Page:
By the end of the second recruiting round, Michael had already burnt his scholar and a wild recruiting more scholars, meaning that every time he was able to take that choice for action he would score 7-10 points. Tragically scholar kept arriving unpaired, meaning each round he could grab some points. 

By the half way stage, Andy and Mark were still fighting, Mark on 2 x 3 storey builds, Andy on 3 x 2, both 90% full, both scoring well, I was - as usual at the back but building up a head of steam, thanks to my 4 buildings, geisha and 2 point charm. Michael was a walking disaster, starving employees, collapsing buildings, no tax, no helmets, the surrounding territories looked like a warn zone, with the burning corpses of his failed enterprise for everyone to see. He may have been killing them left right and centre but its only fair to say the people able to survive inside his university - well christ they were getting a dmaned good education.

So we enter the closing stages, Michaels final Tax and Rice requirements, kill 4 employees, destroy 2 buildings and leave him with 1 single building and one highly educated super brain melon. Andy was looking okay - sitting about 10 points ahead of me and 4 or so ahead of Mark with 4 buildings and 7 employees, a small buddha - a nice tidy end game. Mark was slightly worse off but with a better buddha configuration meant that it would be tight between them, Adam had played very well for a virgin and was going to end the game on something like 85 points. 

However if I say so myself, my town was a thing of glory. Every building standing all but one employee recruited and still alive, 2 double buddhas - it really was perfection and so from last place I began my slow descent towards inevitable glory. First the employees, 13 employees thats 26 points, jumping me over Adam, then Mark, then one buddha, thats 6 points, bye Andy, another buddha thats another 6 points - hello 100 here I come and two final points for spare rice ..... I look up ready to accept the acclaim of my fellow players, having played as they say an utter blinder but wait, why was Michael smiling, why was he gleaning the handshakes and approval, hang on - is that Michael on 103 points? Mister - one building, no rice, no money, harbinger of doom, death to all who set foot in his town, mister never seen a firework in his life, doesnt need an army, bringer of famine and pestilence, did he honestly score over 75 points with his fucking scholars? yes he bloody well did.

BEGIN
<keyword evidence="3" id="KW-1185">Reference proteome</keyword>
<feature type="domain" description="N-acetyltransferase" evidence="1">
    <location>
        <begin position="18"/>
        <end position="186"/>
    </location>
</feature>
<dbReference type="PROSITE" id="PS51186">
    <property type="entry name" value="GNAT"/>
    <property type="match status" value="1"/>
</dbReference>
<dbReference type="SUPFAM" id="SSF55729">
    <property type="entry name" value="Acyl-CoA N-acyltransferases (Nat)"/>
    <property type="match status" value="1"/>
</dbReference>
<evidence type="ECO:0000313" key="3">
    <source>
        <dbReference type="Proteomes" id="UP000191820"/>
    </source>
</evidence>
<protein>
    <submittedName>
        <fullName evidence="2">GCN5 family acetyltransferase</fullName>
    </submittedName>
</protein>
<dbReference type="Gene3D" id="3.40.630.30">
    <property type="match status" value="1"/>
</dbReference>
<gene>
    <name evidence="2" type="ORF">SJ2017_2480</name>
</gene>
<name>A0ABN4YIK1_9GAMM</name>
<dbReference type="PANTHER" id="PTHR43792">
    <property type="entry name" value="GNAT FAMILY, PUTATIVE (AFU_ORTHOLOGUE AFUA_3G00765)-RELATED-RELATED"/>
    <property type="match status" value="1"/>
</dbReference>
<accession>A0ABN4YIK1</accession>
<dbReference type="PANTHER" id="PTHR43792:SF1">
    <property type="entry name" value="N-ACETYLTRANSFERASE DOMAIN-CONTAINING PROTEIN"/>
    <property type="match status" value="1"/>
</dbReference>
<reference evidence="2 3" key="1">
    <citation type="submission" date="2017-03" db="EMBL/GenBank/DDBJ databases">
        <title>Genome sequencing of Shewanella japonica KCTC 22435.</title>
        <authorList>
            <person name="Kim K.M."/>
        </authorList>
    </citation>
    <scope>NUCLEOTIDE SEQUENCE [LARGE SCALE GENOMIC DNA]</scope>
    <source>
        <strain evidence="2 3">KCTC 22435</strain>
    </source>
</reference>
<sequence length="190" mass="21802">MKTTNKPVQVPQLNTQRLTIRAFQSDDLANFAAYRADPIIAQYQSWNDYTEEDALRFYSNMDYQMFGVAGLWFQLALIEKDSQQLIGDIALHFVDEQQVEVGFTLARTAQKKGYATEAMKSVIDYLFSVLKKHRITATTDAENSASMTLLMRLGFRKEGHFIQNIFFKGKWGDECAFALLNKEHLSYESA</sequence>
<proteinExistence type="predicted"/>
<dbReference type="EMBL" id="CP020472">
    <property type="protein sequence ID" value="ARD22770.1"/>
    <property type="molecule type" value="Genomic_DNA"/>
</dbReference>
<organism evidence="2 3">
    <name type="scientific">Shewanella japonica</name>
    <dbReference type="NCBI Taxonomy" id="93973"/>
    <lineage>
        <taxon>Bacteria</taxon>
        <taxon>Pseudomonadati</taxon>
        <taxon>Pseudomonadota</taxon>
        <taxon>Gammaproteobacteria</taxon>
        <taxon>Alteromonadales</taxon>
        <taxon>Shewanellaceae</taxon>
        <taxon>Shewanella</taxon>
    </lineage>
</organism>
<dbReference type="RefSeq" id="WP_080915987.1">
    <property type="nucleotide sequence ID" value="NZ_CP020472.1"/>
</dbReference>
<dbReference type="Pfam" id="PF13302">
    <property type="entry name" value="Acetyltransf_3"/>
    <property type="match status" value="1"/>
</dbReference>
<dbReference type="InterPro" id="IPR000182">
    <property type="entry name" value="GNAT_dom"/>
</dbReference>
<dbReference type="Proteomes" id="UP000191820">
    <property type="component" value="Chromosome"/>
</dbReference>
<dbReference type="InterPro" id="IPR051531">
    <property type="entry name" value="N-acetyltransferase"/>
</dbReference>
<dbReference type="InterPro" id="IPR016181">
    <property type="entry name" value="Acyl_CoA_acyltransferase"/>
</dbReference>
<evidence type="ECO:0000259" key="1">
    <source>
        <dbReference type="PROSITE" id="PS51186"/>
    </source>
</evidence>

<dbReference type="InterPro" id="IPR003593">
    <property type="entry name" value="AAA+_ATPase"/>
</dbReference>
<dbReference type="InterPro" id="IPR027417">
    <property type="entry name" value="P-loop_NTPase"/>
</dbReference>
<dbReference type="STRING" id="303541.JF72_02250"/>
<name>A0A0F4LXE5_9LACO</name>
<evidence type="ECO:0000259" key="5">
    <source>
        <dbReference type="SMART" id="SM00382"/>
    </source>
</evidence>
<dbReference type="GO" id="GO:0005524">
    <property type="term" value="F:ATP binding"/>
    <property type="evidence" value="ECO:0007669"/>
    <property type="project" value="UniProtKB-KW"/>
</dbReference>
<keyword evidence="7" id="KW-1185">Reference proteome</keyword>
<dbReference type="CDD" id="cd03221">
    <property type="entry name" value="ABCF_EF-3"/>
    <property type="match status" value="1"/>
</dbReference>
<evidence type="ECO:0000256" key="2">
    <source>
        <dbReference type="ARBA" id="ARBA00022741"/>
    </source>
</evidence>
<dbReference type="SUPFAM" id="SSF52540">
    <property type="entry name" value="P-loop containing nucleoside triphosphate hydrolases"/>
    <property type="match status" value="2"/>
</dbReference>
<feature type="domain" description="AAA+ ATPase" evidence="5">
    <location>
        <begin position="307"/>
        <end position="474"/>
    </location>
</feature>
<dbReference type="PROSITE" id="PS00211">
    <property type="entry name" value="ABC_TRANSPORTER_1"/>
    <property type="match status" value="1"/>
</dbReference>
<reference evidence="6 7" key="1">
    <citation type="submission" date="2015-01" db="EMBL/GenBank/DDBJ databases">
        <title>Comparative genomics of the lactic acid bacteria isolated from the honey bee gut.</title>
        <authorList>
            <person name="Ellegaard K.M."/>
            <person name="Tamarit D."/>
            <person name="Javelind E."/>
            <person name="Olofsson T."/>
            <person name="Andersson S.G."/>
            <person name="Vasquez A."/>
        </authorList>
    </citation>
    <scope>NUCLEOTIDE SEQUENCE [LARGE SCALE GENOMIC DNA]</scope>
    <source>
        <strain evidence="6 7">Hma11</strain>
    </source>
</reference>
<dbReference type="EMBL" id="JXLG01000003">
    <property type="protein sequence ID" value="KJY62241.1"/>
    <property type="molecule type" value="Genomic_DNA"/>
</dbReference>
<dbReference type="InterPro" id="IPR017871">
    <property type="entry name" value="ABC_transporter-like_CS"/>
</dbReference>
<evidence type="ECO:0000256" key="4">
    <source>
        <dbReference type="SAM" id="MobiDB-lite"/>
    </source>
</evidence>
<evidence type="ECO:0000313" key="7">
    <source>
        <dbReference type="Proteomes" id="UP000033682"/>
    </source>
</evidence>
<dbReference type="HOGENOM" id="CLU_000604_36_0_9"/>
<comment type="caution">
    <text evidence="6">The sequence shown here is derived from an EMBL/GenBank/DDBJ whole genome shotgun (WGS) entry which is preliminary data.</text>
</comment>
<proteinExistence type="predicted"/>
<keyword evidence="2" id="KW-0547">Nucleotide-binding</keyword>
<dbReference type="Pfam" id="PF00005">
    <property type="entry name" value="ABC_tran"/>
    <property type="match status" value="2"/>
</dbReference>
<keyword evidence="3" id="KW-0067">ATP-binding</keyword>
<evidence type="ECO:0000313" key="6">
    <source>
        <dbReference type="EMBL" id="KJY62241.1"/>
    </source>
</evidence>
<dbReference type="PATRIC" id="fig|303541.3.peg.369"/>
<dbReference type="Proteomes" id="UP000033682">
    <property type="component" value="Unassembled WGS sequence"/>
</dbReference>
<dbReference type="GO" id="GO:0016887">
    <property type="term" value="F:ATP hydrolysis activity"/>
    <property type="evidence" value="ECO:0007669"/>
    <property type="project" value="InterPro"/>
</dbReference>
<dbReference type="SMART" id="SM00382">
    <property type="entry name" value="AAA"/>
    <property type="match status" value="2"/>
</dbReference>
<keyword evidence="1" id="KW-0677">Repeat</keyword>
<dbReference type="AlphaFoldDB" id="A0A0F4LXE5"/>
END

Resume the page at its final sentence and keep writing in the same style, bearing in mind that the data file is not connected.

I play the best game Ive ever played and science boy chooses to abandon everything but one action and claims victory over a table of 5 and people say Puerto Rico has an easy route to victory.

Well I guess its well done Michael, clearly education is the key to success!

BSG - how Doug was Andys toy

First of all, I have to say that trying to table Battlestar Gallactica on a Wednesday night was probably not the brightest idea. The game ended up around 1am, after we rushed through the last 40 min or so.

The game design is quite clever. There are various different roles to take on board Galactica, all inspired by the characters from the tv-series. Then one person needs to be the president and one Admiral, both giving extra powers. Then all charachters draw a role - in the pack there are 10 humans and 2 cylons. These are redrawn halfway through the game, with the exception that cylons overrule humans (so if you get one of each you are a cylon). So in the first half of the game there are 0-2 cylons, in the second half 1-2 (if one person should draw 2 cylon cards).

I think the humans might be able to win this game if there are 0 cylons in the first half. We had 2.

Attending this game was Andy, Nick, Brian, Doug, Mads T and myself.

In the first round of playing, I had a read on Nick, and so I played a card allowing me to see his role - he was a Cylon (as expected) and I immediately announced this to the group, and obviously Nick vehemently denied this. We then went through several rounds of combat making it ever more unlikely that we should ever make it to earth without some sort of miracle.